IT J Cole, Institute of Child Health, London, UK
© 2005 Elsevier Ltd. All rights reserved.
Growth is the single quality that most clearly distinguishes between children and adults—children grow, whereas adults do not. This in turn means that healthy children grow well and ill children often grow poorly. For this reason, the monitoring of growth is a logical and effective procedure for detecting child ill health—not just specific growth disorders but also more general conditions that affect growth indirectly.
A Cochrane Review on growth monitoring defined it as ''the regular recording of a child's weight, coupled with some specified remedial actions if the weight is abnormal in some way.'' So the key elements are one or more measurements of weight, plus a protocol for recording, plotting, and interpreting the measurements, leading in suitable cases to some intervention.
The primary purpose of growth monitoring is to detect and treat illness in the individual child. The reasonable question asked by the Cochrane Review is ''Does it work?'' The Review found only two randomised clinical trials measuring the impact of growth monitoring, and they differed in their conclusions. One found that infants whose growth was monitored for 30 months were no healthier than age-matched controls, whereas the other showed that mothers trained to use a growth chart were more knowledgeable after 4 months. So there is little research on the subject, and even less evidence to justify its use, which is surprising given the enormous resources devoted each year to growth monitoring throughout the industrialized and developing worlds.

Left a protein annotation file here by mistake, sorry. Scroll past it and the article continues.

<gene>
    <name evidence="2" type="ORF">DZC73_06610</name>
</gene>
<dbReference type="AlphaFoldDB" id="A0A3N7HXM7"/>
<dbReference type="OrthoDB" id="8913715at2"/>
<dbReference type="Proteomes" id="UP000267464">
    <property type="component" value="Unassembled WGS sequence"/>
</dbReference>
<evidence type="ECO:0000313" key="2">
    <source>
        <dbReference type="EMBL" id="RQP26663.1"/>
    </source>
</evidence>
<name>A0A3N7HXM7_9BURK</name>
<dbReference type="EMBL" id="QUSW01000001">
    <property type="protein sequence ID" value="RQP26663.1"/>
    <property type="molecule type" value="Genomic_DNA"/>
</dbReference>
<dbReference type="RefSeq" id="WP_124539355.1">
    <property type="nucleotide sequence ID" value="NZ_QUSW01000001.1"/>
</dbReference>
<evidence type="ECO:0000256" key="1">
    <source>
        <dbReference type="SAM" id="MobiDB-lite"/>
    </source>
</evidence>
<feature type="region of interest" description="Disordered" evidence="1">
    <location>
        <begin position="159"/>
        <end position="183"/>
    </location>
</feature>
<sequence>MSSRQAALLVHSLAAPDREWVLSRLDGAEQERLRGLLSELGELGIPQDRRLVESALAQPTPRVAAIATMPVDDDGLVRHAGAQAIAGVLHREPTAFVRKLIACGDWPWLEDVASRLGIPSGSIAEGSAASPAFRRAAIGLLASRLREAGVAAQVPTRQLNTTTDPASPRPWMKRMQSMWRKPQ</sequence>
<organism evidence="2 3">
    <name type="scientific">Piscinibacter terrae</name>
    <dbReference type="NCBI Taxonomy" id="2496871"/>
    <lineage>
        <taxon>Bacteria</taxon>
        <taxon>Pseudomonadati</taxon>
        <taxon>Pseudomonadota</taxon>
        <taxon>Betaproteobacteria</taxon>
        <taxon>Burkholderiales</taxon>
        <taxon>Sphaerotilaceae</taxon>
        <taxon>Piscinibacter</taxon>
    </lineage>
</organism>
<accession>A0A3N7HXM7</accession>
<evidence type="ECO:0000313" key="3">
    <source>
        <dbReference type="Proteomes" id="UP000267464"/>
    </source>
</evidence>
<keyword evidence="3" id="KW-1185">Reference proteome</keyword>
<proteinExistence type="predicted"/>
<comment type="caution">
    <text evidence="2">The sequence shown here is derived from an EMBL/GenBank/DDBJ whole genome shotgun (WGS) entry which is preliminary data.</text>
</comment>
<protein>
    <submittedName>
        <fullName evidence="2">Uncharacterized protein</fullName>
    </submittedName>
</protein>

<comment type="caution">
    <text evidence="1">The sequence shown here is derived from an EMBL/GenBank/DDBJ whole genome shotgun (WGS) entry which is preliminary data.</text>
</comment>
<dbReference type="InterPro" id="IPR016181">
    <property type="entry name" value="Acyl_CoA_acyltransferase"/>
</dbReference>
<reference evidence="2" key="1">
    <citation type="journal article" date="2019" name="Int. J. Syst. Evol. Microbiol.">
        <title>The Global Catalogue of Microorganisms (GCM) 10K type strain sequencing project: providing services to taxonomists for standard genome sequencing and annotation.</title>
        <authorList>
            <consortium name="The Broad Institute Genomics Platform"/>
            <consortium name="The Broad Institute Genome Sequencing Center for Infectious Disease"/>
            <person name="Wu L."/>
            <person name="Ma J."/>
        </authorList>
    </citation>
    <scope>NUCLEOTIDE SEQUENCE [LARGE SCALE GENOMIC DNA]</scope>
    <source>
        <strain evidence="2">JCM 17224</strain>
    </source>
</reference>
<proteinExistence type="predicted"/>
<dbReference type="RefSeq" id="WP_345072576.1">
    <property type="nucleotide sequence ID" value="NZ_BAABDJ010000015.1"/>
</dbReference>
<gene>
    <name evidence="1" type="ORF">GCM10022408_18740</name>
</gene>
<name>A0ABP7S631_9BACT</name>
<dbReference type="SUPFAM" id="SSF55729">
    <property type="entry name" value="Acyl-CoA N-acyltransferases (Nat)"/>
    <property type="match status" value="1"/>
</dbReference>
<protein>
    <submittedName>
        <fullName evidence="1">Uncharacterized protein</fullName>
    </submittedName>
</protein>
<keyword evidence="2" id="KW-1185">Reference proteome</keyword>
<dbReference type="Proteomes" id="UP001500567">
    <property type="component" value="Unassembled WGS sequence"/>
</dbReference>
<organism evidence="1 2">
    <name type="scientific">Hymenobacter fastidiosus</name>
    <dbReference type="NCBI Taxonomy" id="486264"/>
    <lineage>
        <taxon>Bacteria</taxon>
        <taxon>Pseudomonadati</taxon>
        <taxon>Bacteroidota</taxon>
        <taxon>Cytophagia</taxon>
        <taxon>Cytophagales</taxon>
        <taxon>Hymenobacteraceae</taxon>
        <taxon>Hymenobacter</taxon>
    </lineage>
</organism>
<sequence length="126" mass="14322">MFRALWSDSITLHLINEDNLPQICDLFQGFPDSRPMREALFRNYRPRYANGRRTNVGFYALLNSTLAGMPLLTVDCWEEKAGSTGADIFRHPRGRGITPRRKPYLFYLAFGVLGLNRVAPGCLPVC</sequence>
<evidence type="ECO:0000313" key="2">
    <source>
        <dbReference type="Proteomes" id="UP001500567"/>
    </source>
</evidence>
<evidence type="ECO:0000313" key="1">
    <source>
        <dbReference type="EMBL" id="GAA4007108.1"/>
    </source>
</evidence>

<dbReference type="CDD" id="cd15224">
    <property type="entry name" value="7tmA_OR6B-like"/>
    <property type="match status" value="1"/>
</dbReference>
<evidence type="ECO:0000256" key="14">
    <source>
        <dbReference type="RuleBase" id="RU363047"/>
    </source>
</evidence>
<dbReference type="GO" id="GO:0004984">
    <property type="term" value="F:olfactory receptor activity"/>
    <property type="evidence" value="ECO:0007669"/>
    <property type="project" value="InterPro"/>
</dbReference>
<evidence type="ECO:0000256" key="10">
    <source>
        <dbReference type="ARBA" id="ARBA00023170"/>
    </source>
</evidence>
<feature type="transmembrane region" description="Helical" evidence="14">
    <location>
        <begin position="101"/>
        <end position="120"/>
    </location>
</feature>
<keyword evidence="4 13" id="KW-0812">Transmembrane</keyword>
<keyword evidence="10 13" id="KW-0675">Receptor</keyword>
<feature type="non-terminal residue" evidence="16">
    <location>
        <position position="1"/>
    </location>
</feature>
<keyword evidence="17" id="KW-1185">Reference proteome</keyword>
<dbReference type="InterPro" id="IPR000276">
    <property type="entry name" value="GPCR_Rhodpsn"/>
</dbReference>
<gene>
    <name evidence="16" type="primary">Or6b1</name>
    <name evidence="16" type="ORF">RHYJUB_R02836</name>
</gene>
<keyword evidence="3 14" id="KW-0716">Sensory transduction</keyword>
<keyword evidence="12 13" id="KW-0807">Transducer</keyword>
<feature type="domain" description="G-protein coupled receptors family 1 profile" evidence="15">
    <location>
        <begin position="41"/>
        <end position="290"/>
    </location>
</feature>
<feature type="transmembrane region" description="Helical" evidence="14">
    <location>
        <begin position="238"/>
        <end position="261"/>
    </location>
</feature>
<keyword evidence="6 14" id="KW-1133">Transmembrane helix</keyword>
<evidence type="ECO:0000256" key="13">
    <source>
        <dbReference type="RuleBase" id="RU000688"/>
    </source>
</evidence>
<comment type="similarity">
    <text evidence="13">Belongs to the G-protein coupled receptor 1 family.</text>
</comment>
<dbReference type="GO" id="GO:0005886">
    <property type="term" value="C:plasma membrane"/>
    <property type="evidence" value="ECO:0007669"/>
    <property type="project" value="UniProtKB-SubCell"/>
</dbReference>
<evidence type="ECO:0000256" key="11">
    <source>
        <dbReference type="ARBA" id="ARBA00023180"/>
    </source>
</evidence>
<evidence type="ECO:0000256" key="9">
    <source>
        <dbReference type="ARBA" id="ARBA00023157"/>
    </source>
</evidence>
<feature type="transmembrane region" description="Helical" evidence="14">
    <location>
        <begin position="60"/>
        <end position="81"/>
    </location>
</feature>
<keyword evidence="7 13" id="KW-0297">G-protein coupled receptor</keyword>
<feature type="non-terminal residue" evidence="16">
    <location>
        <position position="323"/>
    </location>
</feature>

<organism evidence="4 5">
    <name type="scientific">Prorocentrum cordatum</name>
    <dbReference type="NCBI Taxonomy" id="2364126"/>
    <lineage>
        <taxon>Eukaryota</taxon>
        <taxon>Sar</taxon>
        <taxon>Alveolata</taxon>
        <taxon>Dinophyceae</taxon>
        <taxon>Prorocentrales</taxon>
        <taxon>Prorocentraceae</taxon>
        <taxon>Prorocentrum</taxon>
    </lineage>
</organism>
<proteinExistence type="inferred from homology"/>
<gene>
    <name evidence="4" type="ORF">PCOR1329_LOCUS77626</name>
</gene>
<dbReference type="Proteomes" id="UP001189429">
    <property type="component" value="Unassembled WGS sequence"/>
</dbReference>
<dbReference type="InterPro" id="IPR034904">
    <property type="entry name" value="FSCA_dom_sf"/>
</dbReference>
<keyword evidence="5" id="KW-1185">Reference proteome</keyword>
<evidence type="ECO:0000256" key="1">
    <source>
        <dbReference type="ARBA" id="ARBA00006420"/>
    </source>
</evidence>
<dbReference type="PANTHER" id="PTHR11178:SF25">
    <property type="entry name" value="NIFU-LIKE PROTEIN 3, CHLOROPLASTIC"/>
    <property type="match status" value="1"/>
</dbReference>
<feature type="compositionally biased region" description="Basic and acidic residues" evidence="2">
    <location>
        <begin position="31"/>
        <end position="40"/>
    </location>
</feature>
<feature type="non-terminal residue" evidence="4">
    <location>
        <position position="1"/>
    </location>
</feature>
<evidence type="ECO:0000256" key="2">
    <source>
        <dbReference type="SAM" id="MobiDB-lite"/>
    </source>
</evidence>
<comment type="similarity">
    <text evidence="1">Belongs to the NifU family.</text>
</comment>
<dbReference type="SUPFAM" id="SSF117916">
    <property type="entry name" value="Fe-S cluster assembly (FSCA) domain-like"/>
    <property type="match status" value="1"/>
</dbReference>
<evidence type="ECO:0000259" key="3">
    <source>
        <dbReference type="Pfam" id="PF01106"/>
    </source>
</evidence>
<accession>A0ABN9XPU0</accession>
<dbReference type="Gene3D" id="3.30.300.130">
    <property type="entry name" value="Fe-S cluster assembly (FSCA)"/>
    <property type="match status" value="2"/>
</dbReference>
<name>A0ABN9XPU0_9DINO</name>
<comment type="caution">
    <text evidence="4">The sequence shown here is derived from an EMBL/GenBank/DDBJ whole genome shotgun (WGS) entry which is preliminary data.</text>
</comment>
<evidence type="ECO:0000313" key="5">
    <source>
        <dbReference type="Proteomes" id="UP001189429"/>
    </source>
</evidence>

A possible reason for this lack of evidence is that growth monitoring is seen as intrinsically 'a good thing.' Parents are always interested to know how their children are growing, and the benefit to them of measuring the child regularly, although difficult to quantify, is assumed. So there is uncertainty as to exactly what growth monitoring is for and what outcome it might lead to.
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